[whatwg] :invalid

Mounir Lamouri mounir.lamouri at gmail.com
Fri Dec 31 02:28:41 PST 2010

On 12/31/2010 02:13 AM, Ian Hickson wrote:
> On Thu, 23 Sep 2010, Mounir Lamouri wrote:
>> The current specification of :invalid is pretty simple: it matches all 
>> invalid elements which are candidate for constraint validation.
>> Today, Gecko betas, Presto and Webkit support :invalid (I didn't check 
>> for IE). Unfortunately, :invalid is far from being perfect and most 
>> UI/UX guys would tell you that the current :invalid behavior is really 
>> bad. For example, having the invalid style applying as soon as you load 
>> the page (ie. for <input required>) is not a good thing. There are few 
>> UX rules like that that :invalid currently breaks.
>> So, to improve the user experience while using web forms we would like 
>> to fix that. However, we are wondering if :invalid (and :valid?) 
>> specifications should be updated to take UX considerations or if a new 
>> pseudo-classe should be created. Does anyone has an opinion about that?
>    <form onblur="event.target.classList.add('examined')"
>          onsubmit="for (var i = 0; i < elements.length; i += 1)
>                      elements[i].classList.add('examined')">
> ...along with CSS rules like:
>    .examined:invalid { ... }
>    .examined:out-of-range { ... }

Since then, we have implemented something you can try with Firefox
4.0b8: :-moz-ui-invalid and :-moz-ui-valid. By default, all element
matching :-moz-ui-invalid have a red box shadow.

The rules for :-moz-ui-invalid are the following:
a. When not focused (AND list)
 1. The element has its default value changed OR the element is in a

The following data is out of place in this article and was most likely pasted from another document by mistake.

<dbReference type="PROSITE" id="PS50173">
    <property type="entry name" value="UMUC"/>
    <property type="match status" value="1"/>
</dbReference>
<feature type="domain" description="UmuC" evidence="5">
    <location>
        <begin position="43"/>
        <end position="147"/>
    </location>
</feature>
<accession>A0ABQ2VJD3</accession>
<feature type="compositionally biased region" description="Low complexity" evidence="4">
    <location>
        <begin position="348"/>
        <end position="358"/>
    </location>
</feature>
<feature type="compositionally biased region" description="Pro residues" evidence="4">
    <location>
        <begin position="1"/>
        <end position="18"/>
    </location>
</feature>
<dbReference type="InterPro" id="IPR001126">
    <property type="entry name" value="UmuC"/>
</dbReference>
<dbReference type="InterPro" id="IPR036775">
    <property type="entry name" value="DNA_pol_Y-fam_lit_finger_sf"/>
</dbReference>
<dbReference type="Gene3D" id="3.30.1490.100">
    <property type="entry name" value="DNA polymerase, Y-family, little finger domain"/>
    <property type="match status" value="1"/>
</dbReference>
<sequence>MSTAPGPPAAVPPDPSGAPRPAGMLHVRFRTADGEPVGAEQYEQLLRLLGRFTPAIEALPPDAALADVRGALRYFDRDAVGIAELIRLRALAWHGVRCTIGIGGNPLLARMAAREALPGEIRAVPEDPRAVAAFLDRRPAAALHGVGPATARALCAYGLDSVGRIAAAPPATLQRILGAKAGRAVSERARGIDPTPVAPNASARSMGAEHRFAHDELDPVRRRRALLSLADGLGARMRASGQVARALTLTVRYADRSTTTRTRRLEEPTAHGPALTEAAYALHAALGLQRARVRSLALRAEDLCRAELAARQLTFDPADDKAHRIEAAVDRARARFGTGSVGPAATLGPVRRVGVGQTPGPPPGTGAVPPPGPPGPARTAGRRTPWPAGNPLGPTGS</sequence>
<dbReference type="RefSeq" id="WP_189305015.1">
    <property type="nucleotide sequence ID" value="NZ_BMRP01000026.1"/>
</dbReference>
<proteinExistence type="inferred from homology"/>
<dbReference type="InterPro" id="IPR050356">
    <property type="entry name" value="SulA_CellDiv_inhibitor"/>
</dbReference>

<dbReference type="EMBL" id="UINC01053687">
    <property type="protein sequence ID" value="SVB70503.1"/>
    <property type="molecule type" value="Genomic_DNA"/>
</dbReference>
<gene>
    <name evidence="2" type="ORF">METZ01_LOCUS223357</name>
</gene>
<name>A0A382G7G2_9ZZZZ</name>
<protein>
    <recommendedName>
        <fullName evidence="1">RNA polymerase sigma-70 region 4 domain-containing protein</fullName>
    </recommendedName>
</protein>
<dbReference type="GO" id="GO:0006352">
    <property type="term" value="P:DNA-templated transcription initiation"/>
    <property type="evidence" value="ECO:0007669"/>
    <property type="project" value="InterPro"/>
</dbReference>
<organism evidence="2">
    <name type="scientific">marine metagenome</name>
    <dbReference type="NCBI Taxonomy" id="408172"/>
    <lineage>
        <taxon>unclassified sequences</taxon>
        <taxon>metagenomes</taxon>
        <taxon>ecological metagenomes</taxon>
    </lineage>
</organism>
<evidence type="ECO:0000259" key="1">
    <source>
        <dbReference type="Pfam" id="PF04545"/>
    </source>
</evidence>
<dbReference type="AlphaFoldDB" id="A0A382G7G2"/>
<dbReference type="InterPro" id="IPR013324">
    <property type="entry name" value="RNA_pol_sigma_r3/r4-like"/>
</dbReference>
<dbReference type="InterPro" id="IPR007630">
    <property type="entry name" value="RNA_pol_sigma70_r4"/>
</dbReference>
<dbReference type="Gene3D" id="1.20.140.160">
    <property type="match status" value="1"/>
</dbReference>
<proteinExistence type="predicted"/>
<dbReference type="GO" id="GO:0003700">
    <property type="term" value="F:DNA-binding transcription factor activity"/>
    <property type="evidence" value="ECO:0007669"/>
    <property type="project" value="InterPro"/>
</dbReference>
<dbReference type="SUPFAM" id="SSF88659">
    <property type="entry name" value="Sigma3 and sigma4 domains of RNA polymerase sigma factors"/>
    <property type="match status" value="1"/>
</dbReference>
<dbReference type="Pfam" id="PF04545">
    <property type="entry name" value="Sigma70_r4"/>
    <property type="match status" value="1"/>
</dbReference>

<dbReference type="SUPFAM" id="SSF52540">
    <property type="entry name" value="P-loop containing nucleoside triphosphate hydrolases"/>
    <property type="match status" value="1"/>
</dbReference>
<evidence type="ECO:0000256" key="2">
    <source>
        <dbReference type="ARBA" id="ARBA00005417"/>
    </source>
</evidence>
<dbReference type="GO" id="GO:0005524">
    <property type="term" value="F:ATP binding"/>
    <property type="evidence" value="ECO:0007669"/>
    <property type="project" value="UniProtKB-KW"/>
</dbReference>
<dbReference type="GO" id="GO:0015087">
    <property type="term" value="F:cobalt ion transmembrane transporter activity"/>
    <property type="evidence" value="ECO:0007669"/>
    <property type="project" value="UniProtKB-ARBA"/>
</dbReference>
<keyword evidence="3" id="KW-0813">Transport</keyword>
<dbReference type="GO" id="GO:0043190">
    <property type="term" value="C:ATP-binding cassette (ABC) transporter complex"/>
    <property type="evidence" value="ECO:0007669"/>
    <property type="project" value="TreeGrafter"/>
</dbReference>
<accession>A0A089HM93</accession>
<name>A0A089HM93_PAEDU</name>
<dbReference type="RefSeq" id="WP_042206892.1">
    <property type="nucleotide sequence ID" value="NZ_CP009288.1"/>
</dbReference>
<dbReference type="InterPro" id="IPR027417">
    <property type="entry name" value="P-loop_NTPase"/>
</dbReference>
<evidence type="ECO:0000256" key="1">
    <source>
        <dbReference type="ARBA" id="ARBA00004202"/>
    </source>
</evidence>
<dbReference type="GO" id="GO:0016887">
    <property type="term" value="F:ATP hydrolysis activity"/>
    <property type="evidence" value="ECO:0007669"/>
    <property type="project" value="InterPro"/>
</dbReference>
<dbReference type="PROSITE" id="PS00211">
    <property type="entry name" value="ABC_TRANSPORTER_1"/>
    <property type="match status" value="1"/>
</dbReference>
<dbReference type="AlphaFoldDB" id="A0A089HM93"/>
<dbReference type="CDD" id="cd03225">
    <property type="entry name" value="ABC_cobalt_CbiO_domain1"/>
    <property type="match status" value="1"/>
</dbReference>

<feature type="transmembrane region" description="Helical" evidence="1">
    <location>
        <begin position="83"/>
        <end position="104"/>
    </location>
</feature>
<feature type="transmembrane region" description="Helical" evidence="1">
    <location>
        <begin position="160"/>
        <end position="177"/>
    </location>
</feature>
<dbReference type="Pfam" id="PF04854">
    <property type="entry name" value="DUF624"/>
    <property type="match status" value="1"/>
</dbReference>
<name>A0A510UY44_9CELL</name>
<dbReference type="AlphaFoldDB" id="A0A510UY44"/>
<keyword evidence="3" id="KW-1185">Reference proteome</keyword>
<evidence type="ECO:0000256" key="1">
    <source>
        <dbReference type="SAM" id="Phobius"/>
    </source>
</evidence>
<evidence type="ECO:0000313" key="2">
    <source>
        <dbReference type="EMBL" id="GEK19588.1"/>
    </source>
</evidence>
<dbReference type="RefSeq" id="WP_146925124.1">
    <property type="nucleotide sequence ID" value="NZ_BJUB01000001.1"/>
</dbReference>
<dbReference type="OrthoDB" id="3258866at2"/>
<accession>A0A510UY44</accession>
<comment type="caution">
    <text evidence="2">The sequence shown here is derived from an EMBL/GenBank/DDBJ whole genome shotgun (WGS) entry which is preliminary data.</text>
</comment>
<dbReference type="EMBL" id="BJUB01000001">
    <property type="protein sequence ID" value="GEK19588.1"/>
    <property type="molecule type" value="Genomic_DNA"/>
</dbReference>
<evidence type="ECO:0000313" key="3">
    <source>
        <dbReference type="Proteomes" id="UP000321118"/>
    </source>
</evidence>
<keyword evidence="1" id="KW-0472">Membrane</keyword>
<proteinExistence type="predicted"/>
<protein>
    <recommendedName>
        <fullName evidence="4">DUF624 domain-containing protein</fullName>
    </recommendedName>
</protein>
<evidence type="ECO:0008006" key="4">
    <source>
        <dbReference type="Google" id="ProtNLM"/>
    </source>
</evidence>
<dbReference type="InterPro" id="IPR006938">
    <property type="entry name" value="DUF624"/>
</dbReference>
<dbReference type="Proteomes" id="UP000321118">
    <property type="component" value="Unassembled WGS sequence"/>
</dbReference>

form that the user tried to submit (but was invalid) ;
 2. The element is invalid (:invalid applies).
b. When focused (OR list):
 1. If the element had :-moz-ui-invalid before it was focused,
:-moz-ui-invalid applies if the element is invalid (IOW, if the element
was valid or no style was applying, the element will not be shown as
invalid as long as the user do not blur the elemnet) ;
 2. Otherwise, :-moz-ui-invalid will not apply as long as the element is

:-moz-ui-valid is very similar to that.
Note that we chose to have none of these pseudo-classes applying if the
form has novalidate attribute and :-moz-ui-invalid always apply if
.setCustomValidity() has been used to make the element invalid.

My description is probably not really clear because the UI rules are
somewhat complicated but we hope this give a nice user experience.

We would welcome any feedback about these new pseudo-classes.

> On Thu, 23 Sep 2010, Boris Zbarsky wrote:
>> Are there cases when pages would set invalid default values and want 
>> them flagged as such in UI?
> On Fri, 24 Sep 2010, Shiv Kumar wrote:
>> Typically, in large organizations, there are folks who clean up data. So 
>> they will be presented with data that's already entered by someone else 
>> and their job is to clean up the data. In fact I see the new Form API to 
>> be a very good candidate for this use case.
> Indeed.

Our implementation lets you use :invalid for such use case.


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